Summertime and viewing areas at Sleeping Bear Dunes National Lakeshore can be crowded — and trying to find a spot to enjoy that vista isn’t always easy.

Sometimes it seems like almost standing-room only at popular spots along the Pierce Stocking Scenic Drive, which is the easiest way to get up into the towering dunes, or at popular beaches in Empire and Glen Arbor. The Dune Climb can look like a busy anthill.

One of my favorite spots among the perched dunes is the Pyramid Point overlook. Not that you won’t find people and occasional crowds, but most of the time it’s just a few other hardy souls. It’s a long, continuous climb from the trailhead parking lot, on Basch Road, to the view area, and there’s more climbing involved for other trails.

The reward is one of the most panoramic vistas, in my opinion, that you can find in the national park — and one well worth the strenuous ascent.

You step through the stunted trees once you reach the top into a real dune world. No boardwalks or roped-off areas, just sand often sculpted by the wind and a vista of white sand, blue water and sky. The Manitou Islands float in the sea of blue. It’s arguably one of the best island views in the park. I often find people just sitting in the sand staring out at the lake and islands. After the hike up it’s a nice reward.

The hike from the parking area climbs 225 feet to the overlook, which is a little over 300 feet above the lake level. Hang gliders sometimes launch off the steep dune from the top. I’ll keep my feet on the ground and just enjoy the panorama sitting in the sand.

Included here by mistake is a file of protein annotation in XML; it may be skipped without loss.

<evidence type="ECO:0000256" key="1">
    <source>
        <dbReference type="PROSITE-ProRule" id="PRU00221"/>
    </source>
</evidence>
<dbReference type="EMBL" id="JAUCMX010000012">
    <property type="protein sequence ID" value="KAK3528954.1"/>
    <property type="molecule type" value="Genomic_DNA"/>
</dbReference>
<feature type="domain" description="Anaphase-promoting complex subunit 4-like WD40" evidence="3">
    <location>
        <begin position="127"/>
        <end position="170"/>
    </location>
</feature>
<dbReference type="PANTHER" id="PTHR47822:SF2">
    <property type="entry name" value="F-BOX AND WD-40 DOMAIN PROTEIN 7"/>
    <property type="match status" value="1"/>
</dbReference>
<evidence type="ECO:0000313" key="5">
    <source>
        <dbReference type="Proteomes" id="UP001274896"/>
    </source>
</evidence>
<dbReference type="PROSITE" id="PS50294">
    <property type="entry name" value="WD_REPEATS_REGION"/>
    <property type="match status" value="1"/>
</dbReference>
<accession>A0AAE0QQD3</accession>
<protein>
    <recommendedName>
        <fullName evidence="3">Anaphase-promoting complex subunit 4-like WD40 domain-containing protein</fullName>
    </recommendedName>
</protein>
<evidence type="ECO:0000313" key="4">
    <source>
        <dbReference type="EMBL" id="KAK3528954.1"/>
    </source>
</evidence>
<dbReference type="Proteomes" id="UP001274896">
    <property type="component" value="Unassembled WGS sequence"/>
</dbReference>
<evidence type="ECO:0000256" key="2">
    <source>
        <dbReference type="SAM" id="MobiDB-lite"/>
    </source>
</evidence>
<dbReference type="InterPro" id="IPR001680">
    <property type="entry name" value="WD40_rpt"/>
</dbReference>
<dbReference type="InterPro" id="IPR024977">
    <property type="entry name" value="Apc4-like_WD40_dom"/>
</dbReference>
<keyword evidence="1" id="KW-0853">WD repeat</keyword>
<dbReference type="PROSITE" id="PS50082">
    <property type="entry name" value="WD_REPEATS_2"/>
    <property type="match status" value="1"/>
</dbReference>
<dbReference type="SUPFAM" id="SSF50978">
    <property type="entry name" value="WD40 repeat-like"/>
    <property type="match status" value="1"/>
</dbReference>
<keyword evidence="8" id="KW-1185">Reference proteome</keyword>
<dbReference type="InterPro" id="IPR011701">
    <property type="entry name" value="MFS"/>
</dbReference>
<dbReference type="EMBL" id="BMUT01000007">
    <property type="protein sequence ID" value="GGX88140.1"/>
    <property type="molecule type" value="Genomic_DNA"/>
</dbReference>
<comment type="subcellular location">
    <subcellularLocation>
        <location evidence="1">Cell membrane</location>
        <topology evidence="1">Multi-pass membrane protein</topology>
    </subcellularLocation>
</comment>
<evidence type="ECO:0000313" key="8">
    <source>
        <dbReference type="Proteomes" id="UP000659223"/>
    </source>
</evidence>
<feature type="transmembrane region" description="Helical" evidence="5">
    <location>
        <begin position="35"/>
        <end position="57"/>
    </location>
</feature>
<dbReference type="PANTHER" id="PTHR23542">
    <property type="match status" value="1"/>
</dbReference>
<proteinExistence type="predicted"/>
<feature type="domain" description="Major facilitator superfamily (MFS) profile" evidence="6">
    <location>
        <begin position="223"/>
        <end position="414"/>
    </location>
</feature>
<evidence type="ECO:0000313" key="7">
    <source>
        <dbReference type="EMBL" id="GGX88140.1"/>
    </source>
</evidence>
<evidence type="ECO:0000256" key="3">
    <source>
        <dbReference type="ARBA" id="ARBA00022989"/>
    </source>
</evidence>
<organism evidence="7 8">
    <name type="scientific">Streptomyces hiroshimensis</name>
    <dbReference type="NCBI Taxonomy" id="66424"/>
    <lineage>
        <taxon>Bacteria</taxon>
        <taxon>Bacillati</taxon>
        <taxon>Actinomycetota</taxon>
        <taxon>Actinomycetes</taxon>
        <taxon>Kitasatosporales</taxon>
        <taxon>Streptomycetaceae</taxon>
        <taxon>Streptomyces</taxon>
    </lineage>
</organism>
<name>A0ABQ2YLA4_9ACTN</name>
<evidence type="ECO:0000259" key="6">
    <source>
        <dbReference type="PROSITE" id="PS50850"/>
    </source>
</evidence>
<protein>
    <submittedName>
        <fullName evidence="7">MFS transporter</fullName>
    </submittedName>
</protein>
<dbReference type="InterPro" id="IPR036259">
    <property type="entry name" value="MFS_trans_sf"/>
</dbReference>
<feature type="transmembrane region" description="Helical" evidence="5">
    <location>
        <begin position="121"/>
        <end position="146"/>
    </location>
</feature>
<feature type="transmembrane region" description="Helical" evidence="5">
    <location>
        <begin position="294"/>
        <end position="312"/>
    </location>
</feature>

Many people make the short hike from the trailhead to just enjoy the view and then head back down without exploring more of the Point. It’s only .6 mile to the top, but the climb is pretty moderate the whole way. Coming back down is no problem.

Another 2 miles of trails explore the backside of the dune and a large meadow below it that was cleared for homesteads in the early 1900s. The land was abandoned in the 1930s because the sandy soil wasn’t good for farming. Unofficial trails also lead east from the top of the dune out along the ridge and to more open dunes without going down to the lake level. You will see sandy trails leading down the backside of the dune to rejoin the mapped trails.

A sign at the top of the dune warns you to not go down the face of the dune to lake level. It’s dangerous, ecologically detrimental and, with current high lake levels, there is no beach. People have had to be rescued when going down — and at a pretty hefty cost to them in rescue fees.

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